NASH: (As Didi Ortley) ...And I just - I want him to be paid for the work that he did.

METCALF: (As Jenna James) And that's fair.

NASH: (As Didi Ortley) And I need that money, Dr. James. We don't have money like that. And I've got six kids that I'm trying to take care of. And I don't know about you, but...

METCALF: (As Jenna James) OK.

NASH: (As Didi Ortley) And I...

METCALF: (As Jenna James) Don't do this to me. I'm truly sorry, Didi. I'm going to throw in $100, all right? I'm going to add in...

SALE: I love that scene so much. She told me they had you...

NASH: She said, didn't I say it in front of witnesses?


NASH: Laurie Metcalf is brilliant.

SALE: (Laughter) She bragged about how good the driveway work was but she hasn't paid for it yet.

NASH: Right.

SALE: Can you tell me about how you approached that scene?

NASH: Well, I knew that Nurse Didi was very, very troubled by the fact that this had been going on so long. And, I mean, so it was kind of like, you know, I really wanted to work with our writers and director to say, what's the tone? You know, where do we want to land with this? Because this could be a big mess, you know what I mean? We - I could've played this very big and, you know, and really got in her face. But the decision was made that it was better to bridle the anger and the hurt and just let it seep out but so much and have Didi stand on her pride. And that was the lane we decided to go in. And for a lot of people, that is one of their favorite scenes.

SALE: When did you know you wanted to be a performer?

NASH: When I was 5 years old, I was watching television with my grandmother. And I saw the most gorgeous black woman I had ever seen in my little five years of living. She had a long red dress on and her eyelashes looked like butterflies. I said Grandmama (ph), who is that? She said, baby, that's Lola Falana. I said, oh, that's what I want to be when I grow up. I want to be black, fabulous and on TV.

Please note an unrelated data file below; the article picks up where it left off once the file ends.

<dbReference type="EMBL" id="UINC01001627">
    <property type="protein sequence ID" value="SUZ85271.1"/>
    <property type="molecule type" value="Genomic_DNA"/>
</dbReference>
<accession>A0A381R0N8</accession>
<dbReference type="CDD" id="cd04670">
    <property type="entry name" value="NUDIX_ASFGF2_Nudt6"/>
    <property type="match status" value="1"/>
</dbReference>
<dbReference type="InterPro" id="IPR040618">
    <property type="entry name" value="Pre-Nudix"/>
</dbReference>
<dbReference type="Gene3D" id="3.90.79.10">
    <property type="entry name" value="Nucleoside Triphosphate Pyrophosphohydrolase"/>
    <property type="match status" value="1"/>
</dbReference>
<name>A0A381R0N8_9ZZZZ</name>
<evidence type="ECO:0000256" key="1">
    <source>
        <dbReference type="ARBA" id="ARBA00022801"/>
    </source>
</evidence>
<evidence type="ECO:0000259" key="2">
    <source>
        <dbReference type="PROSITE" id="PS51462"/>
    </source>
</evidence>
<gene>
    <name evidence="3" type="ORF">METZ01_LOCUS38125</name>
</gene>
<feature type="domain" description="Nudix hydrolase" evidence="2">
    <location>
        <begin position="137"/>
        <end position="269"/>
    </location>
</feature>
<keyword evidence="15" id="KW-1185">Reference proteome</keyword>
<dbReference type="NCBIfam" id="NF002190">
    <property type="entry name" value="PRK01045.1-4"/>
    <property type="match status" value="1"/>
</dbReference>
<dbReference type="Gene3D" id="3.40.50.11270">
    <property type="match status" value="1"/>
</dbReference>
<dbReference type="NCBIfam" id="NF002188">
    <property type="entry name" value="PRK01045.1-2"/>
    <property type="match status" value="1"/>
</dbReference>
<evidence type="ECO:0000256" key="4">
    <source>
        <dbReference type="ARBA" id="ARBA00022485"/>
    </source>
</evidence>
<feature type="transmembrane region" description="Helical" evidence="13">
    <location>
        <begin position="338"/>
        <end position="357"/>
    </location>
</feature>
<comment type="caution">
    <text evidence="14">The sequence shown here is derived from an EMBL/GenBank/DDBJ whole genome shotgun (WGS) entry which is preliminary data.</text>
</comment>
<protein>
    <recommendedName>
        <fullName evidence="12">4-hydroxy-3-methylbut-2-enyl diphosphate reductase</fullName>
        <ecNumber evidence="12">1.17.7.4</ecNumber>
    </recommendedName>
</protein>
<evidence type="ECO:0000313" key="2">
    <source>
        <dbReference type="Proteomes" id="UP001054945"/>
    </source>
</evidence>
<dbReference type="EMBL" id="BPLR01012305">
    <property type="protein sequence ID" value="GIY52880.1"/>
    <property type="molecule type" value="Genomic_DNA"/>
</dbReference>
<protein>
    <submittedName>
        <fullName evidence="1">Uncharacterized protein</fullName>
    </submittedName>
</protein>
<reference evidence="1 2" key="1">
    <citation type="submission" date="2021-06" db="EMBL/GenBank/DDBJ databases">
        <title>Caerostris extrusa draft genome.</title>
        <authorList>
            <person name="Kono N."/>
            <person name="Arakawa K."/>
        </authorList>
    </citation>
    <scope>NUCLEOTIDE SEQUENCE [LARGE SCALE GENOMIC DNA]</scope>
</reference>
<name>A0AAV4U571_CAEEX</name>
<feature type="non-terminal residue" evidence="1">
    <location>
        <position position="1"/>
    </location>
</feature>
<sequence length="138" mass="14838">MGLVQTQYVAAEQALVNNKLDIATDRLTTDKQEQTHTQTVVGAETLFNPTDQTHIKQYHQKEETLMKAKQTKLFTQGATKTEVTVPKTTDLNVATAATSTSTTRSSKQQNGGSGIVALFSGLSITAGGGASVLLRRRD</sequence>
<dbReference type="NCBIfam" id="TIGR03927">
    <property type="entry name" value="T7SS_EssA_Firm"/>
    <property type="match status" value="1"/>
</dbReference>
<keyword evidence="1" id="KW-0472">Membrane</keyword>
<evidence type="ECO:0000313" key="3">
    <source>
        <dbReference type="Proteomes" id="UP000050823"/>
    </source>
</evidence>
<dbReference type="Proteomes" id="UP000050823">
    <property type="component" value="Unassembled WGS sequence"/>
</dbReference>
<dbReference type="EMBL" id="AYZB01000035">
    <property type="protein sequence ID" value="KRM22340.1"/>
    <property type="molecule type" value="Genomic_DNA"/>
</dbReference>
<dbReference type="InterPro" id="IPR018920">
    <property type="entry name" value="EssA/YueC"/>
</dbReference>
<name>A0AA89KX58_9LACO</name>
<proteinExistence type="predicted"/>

SALE: (Laughter) You were a teenager in South Central in Compton during a time of rising violent crime rates. Did that affect your family when you were growing up?

NASH: Not so much so in South Central or Compton because of the sign of the times there per se. My mother always wanted us to go to school outside of where we lived. So we were bused to other schools. And in that particular way, my brother was bused to a school in Los Angeles or Southern California that's considered to be the Valley. So he was bused to a school where the schools were safer, where the kids were better, where the quality of education was supposed to be higher. And it was in that place that he was caught in a love triangle and someone brought a gun to school and he was murdered on his high school campus. So it wasn't the violence of the inner city, per se, you know what I mean? It was violent, nonetheless, but it landed in our laps, not because of, you know, gang activity around corner.